The state of California is about to begin its biggest experiment ever with medical cannabis, spending a whopping $100 million to fund a program that is expected to cover hundreds of thousands of patients. The budget is a significant boost for the state’s medical marijuana industry, which is struggling to meet demand for the drug, despite California’s huge patient count and high-profile support for the drug.

California has invested $100 million into its struggling legal cannabis industry, according to The Sacramento Bee , who has reported on the newly announced state investment in a series of articles since the beginning of the year. In a press release from the Treasurer’s office on February 9th, the state announced that the state’s Department of Finance will invest $100 million in four cannabis start-up companies.

The new measure, proposed by Governor Gavin Newsom, was approved Monday by the California Legislature and is designed to help operators of legal cannabis obtain permanent licenses.

According to Newsom’s office, as of April 2021, about 82 percent of the legal operators in the state still have temporary licenses. These temporary permits expire on 1. January 2022.

Working with the bottleneck

Although adult-use cannabis was legalized in the Golden State in 2016, most growers, retailers and manufacturers have failed to make the transition from a temporary license to a permanent license that must be renewed annually.

That’s because of the high cost of company audits for environmental compliance, according to a Los Ageles Times report.

Los Angeles Mayor Eric Garcetti said the money is needed to support a well-regulated, fair and sustainable cannabis market.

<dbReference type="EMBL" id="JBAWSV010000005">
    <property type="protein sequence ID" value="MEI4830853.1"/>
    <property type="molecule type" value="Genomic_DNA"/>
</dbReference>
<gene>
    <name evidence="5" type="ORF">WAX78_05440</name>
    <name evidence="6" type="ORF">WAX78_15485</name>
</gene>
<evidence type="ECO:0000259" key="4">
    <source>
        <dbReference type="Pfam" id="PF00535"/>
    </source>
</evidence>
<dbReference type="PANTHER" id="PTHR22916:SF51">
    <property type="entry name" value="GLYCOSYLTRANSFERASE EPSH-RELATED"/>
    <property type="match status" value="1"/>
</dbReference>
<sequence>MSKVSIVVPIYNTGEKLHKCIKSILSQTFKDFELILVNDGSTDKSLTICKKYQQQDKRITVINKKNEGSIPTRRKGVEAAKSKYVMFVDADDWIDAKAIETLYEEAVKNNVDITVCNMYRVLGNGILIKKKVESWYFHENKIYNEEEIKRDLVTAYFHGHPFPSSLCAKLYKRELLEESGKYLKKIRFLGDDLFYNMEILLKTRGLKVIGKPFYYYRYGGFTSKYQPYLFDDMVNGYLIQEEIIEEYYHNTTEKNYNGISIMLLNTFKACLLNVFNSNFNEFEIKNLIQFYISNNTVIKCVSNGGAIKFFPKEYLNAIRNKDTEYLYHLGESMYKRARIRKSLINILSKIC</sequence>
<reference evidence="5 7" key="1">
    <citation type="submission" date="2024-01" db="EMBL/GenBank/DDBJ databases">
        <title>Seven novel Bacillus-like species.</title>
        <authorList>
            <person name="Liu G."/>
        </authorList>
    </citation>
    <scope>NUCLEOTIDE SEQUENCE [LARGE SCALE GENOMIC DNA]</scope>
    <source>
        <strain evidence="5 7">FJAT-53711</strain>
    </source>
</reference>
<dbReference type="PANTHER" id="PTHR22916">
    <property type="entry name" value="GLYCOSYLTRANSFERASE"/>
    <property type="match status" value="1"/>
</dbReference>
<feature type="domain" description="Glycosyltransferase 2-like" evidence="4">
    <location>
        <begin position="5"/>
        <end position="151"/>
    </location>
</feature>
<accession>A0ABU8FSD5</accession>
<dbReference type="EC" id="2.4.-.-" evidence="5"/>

Cannabis companies can use the grants to hire specialists to help them complete the environmental studies needed to move from a temporary to a permanent permit.

But some California businesses say the funds are insufficient to solve the systemic problem they are supposed to solve: the state’s longstanding inability to obtain annual permits for businesses.

Reforms needed

Jerred Kiloh, president of the Los Angeles-based United Cannabis Business Association, said he would rather see the Newsom administration focus on reforming the licensing process itself rather than throwing money at an existing problem, reports MJBizDaily.

Kiloh noted that the $100 million will only be given to cities and counties that have already adopted legal cannabis programs, and that it will not change the minds of local governments that have banned marijuana businesses.

The initial funds will be allocated to 17 eligible cities and counties, with Los Angeles receiving 22% of that amount.

In addition, Governor Newsom is pushing for a six-month extension of the temporary permits, from January to June 2022, which has not yet been approved.

Meanwhile, California remains the largest cannabis industry in the world, with nearly $3 billion in sales in 2019 alone.

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